• Frayer models are a way to get kids to think about vocabulary visually in a four-section square —- A square for meaning, one for examples, another for non-examples, and a sketch. It is amazing to see the work they produce. A great way to decorate your classroom to showcase your kids' vocabulary-in-text understanding.
        • Fill out the cards to contain terms, Greek and Latin roots, and challenging words (as well as contextual entries fit to the story).
    • 7 Half-Sheet 3-2-1 Exit Ticket
      • Exit tickets are a way to get data about your students' understanding of the lesson right before the class is finished. Collect these exit tickets and quickly see what ideas your students took away from reading and discussing the myth.
    • 3 Further Reading Lists
      • Don't disregard this further reading list if you think it is merely a bibliography. Share the list with your students or have them do projects based on the research that is available. Assign different sources to students and organize presentations where learning can go deeper into Ancient Greek cosmology.
    • Answer Keys for all student-facing documents
      • Teachers always ask for answer keys for my products so I made sure I gave you plenty of guidance on what to expect from students in their written and oral responses.

    Bonus: FREEBIE Mythology Pre-Test

    I created this resource with secondary students in mind. It is designed for an English Language Arts Mythology unit —

    • For any myth-related unit!
    • On topics including — cosmology, creation myths (cosmogonic myths), myths of origins, and Ancient Greek history and society.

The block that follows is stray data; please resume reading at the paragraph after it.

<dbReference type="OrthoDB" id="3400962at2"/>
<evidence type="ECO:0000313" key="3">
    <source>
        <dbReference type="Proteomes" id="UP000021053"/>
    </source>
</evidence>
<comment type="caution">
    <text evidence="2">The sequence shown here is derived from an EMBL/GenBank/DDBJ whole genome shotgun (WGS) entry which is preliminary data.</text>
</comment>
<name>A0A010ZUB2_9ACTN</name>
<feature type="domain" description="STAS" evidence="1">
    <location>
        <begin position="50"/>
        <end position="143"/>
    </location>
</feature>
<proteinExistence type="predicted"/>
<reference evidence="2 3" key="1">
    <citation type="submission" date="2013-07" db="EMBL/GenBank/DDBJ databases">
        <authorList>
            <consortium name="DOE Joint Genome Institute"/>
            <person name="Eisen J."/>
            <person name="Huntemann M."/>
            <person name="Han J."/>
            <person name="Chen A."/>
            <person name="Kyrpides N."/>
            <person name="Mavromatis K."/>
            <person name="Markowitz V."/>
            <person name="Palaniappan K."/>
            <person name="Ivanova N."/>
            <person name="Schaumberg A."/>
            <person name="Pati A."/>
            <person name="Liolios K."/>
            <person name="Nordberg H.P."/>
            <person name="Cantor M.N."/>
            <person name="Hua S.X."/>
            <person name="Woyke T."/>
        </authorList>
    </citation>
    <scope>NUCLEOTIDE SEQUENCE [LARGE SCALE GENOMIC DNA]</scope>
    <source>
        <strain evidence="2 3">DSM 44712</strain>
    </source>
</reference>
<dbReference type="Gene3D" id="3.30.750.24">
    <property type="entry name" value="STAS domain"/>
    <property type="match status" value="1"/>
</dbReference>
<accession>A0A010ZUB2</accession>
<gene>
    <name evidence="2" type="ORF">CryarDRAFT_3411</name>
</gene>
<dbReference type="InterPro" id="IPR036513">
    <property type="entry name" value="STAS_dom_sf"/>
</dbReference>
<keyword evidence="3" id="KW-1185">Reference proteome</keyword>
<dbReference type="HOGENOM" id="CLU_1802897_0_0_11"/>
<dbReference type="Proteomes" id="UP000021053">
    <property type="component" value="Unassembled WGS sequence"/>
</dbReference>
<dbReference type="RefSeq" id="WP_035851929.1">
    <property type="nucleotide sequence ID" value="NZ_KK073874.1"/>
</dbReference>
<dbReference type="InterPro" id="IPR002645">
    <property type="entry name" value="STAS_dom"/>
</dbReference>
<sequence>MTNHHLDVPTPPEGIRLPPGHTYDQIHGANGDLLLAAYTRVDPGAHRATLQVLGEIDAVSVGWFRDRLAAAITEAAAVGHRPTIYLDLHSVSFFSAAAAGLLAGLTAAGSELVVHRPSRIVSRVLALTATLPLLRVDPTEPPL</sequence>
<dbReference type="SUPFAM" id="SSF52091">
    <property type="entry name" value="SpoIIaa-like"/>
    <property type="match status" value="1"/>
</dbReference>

• Use this resource as a stand-alone lesson or, pair it with a larger unit on Myth, Percy Jackson and the Lightning Thief, The Theogony of Hesiod, Robert Graves's Greek Myths, or Edith Hamilton's Mythology, or Parallel Myths by J.F. Bierlein.

    For resources similar to this one see my:

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    Navigate your web browser to my website Stones of Erasmus to follow me on my journey. © 2021

    Total Pages
    123 pages
    Answer Key
    Teaching Duration
    1 month
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    to see state-specific standards (only available in the US).
    By the end of grade 11, read and comprehend literature, including stories, dramas, and poems, in the grades 11-CCR text complexity band proficiently, with scaffolding as needed at the high end of the range.By the end of grade 12, read and comprehend literature, including stories, dramas, and poems, at the high end of the grades 11-CCR text complexity band independently and proficiently.
    Cite strong and thorough textual evidence to support analysis of what the text says explicitly as well as inferences drawn from the text, including determining where the text leaves matters uncertain.
    Analyze the representation of a subject or a key scene in two different artistic mediums, including what is emphasized or absent in each treatment (e.g., Auden’s “Musée des Beaux Arts” and Breughel’s Landscape with the Fall of Icarus).
    Analyze how a modern work of fiction draws on themes, patterns of events, or character types from myths, traditional stories, or religious works such as the Bible, including describing how the material is rendered new.
    Determine the meaning of words and phrases as they are used in a text, including figurative and connotative meanings; analyze the impact of rhymes and other repetitions of sounds (e.g., alliteration) on a specific verse or stanza of a poem or section of a story or drama.